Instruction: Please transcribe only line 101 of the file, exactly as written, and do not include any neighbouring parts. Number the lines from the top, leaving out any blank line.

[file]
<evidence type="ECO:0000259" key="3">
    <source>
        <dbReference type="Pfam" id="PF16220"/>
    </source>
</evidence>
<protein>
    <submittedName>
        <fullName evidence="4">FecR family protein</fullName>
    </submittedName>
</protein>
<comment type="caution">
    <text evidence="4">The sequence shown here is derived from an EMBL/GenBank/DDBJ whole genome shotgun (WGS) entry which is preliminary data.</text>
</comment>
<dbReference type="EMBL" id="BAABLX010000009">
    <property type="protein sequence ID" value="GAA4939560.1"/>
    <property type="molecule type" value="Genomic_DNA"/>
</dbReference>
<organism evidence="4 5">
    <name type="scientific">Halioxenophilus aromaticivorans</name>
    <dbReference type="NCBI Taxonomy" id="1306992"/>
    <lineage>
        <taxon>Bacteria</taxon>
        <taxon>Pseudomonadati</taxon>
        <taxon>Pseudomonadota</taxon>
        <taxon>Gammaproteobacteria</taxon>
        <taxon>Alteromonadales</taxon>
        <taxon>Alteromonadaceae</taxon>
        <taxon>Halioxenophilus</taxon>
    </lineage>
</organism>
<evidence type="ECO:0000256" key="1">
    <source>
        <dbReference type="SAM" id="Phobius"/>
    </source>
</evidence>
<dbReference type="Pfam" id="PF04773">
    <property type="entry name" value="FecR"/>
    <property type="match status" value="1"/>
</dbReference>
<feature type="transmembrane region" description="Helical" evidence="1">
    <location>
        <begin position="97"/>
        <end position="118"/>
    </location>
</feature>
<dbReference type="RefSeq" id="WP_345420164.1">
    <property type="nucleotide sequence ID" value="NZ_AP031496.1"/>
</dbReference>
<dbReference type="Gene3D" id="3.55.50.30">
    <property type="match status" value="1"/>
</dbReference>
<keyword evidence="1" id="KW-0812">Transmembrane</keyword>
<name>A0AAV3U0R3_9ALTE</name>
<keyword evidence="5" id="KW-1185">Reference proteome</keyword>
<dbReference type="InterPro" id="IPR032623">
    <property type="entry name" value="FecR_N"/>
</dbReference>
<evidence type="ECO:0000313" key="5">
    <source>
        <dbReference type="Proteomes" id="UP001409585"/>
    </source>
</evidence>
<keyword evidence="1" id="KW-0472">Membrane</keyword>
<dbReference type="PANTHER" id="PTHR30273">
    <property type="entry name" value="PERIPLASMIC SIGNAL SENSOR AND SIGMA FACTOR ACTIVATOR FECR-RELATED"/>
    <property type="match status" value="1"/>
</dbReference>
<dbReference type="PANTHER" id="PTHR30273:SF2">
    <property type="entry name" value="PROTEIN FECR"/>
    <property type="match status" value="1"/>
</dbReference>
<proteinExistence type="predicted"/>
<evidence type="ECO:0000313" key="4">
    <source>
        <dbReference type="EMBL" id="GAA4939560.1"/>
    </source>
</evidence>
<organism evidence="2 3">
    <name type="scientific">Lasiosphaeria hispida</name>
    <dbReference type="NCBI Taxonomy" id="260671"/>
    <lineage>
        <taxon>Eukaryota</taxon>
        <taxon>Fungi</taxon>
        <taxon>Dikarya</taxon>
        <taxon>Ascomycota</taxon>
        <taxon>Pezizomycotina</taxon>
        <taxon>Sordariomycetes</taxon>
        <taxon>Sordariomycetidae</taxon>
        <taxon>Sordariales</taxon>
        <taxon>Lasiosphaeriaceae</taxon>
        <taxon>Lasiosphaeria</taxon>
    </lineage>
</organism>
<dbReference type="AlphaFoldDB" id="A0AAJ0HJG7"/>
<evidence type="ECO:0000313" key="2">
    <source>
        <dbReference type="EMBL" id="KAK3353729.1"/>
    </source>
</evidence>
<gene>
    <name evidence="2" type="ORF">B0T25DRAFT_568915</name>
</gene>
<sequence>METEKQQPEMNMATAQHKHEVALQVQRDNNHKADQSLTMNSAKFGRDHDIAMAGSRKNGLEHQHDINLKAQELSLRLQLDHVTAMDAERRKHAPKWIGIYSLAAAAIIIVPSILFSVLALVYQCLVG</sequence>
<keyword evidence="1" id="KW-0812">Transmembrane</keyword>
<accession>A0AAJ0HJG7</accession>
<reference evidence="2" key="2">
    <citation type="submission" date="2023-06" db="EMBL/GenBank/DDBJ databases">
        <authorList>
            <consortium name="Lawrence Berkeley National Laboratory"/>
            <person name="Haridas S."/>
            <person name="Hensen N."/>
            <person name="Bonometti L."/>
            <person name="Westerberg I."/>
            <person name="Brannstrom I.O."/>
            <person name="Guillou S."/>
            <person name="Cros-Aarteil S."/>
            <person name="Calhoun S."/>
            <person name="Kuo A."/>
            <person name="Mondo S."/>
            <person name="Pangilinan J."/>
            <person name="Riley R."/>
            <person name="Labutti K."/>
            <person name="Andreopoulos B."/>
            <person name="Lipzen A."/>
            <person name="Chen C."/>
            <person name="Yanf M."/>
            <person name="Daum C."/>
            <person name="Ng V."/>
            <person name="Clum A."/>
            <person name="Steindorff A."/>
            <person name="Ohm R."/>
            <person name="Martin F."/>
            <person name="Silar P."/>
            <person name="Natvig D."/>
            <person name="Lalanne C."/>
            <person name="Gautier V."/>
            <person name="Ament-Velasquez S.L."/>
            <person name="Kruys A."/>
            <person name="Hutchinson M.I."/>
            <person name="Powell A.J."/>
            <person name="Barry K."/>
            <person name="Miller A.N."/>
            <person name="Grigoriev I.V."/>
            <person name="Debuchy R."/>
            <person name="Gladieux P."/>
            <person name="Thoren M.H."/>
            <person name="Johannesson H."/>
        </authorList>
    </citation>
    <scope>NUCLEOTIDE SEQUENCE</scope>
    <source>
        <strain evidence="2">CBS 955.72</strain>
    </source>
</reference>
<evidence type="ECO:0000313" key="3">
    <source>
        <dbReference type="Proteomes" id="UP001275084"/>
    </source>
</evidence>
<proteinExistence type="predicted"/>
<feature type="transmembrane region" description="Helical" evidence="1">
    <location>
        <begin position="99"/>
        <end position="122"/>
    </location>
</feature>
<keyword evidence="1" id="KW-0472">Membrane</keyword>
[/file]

    <name evidence="2" type="ORF">B0T25DRAFT_568915</name>